Argument for Validity of Cancellation of Bills of Entry

Since the imposition of cancellation of high seas sale aroused when the premises of the importer, high seas seller, and the concerned customs broker were searched by DRI, Ahmedabad, thereafter case was registered against respondent no.4 and petitioner then approached to custom authority on 18.12.2019 for amendment in two bills of entry. Furthermore, while searching the premises, 1607 kg of copper wire having a value of Rs.9,85,000.00 were seized on 16.12.2019 from the factory premises of respondent No.4 which runs in contradiction with notification of 28.02.1999. Therefore, such amendment in bills of entry was not bonafide, and thereby respondent action was right in cancellation of amendment of bills of entry through the production of various documents and affidavit of respondent no.3.

Argument for Seizure Memo Read With Provision of Custom Act

The seizure memo has to be read along with the Panchnama which mentions the violation of the Customs Act and therefore goods are liable for confiscation. Through the extract of seizure memo, it is contested that power of seizure of goods can be traced back under sec 110(1) of the Customs Act stating that if the proper officer has formed the belief that there is reason to believe for the confiscation of goods, he may seize such goods act as a condition precedent for the jurisdiction under sec 110 of Customs Act. The expression ‘reason to believe’ explains justified and considerable import and provides jurisdiction to the proper officer for seizing the goods.

Court’s Observation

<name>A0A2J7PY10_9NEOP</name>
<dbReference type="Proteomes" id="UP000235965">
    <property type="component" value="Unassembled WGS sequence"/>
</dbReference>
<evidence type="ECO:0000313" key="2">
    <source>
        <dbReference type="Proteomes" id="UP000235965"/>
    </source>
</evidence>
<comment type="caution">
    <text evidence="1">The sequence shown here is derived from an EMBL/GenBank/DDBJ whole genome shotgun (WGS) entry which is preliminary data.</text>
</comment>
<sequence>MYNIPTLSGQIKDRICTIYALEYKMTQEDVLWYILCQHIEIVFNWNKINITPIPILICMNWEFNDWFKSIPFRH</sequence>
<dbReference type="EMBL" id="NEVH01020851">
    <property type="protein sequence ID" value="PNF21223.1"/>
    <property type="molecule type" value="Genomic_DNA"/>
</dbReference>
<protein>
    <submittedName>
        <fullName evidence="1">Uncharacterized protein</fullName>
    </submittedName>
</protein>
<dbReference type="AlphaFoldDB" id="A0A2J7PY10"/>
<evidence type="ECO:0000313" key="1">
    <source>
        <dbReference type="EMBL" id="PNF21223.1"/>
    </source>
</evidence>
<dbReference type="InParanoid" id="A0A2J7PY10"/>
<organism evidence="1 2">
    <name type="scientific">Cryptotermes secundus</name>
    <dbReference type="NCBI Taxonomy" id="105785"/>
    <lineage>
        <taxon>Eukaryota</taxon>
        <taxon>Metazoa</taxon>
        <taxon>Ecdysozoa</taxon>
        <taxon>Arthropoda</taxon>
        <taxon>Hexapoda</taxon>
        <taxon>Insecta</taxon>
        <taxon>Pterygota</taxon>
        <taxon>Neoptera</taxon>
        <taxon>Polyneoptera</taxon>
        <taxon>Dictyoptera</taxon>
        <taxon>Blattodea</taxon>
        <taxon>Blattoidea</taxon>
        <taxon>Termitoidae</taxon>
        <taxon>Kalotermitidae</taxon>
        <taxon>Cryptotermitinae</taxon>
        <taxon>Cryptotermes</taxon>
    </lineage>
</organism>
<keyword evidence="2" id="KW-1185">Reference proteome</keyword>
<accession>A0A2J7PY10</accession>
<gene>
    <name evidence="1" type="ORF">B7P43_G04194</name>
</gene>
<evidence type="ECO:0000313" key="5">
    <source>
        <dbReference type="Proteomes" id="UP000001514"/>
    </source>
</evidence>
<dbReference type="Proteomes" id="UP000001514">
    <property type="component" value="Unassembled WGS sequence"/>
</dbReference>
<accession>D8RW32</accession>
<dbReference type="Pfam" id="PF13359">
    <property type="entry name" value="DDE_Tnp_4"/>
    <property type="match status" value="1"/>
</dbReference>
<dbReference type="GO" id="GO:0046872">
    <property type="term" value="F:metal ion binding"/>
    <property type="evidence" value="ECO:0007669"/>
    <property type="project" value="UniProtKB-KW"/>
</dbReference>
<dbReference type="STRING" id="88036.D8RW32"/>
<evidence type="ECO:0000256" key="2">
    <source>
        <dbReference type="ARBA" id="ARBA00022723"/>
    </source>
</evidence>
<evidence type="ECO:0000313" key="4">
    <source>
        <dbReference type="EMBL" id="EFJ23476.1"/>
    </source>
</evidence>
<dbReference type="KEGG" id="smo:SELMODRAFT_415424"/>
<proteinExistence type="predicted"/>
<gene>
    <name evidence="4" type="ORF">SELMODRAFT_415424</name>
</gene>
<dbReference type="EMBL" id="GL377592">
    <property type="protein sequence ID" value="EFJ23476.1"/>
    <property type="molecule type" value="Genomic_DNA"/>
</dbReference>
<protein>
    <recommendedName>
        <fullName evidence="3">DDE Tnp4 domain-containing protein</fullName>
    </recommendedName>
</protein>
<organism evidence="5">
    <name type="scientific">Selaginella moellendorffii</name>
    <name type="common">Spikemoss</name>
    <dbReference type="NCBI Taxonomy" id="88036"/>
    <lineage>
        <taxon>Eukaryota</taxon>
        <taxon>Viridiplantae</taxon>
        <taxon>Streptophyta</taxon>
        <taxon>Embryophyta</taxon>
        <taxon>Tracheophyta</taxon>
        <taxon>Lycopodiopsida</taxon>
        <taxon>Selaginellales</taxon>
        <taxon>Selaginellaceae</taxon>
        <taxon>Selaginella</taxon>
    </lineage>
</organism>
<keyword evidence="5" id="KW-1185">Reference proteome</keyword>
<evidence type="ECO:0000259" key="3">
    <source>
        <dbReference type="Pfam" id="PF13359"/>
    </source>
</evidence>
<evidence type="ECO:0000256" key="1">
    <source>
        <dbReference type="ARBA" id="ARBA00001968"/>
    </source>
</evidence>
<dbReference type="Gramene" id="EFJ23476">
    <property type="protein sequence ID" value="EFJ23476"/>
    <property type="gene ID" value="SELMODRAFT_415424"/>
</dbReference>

This court took the reference of various relevant case law from the Supreme Court given as follows:

In Calcutta Discount Company Limited Vs. Income Tax Officer, 41 ITR 191, held that the expression “reasons to believe” refers to the existence of reasons which formed the belief in good faith rather than mere suspicion or subjective pretension. In other words, that belief must be based upon material information which in the opinion of the officer is valid and justified. The court is free to examine the validity of reasons with terms of rational nexus to the object of belief so formed.

Sheo Nath Singh Vs. Appellate Assistant Commissioner of Income Tax, 67 ITR 254, Supreme Court held that the expression of “reasons to believe” entails belief should be of an honest and reasonable man based upon reasonable grounds. The Income Tax Officer may act direct or circumstantial evidence but not suspicion

Observation For Panchnama On 09.01.2020

The court diverted the observation towards Panchnama dated on 09.01.2020 drawn on-premises where the seizure was made and signed by two witnesses. It was noticed that goods were imported by notification dated 28.02.1999 by the original importer i.e. M/s Chandrashekhar Industries rather than Petitioner. The officer informed panchas that respondent no.4 contravened the provision of the notification on 28.02.1999. Hence officers made the seizure of the imported goods under the provision of the Customs Act.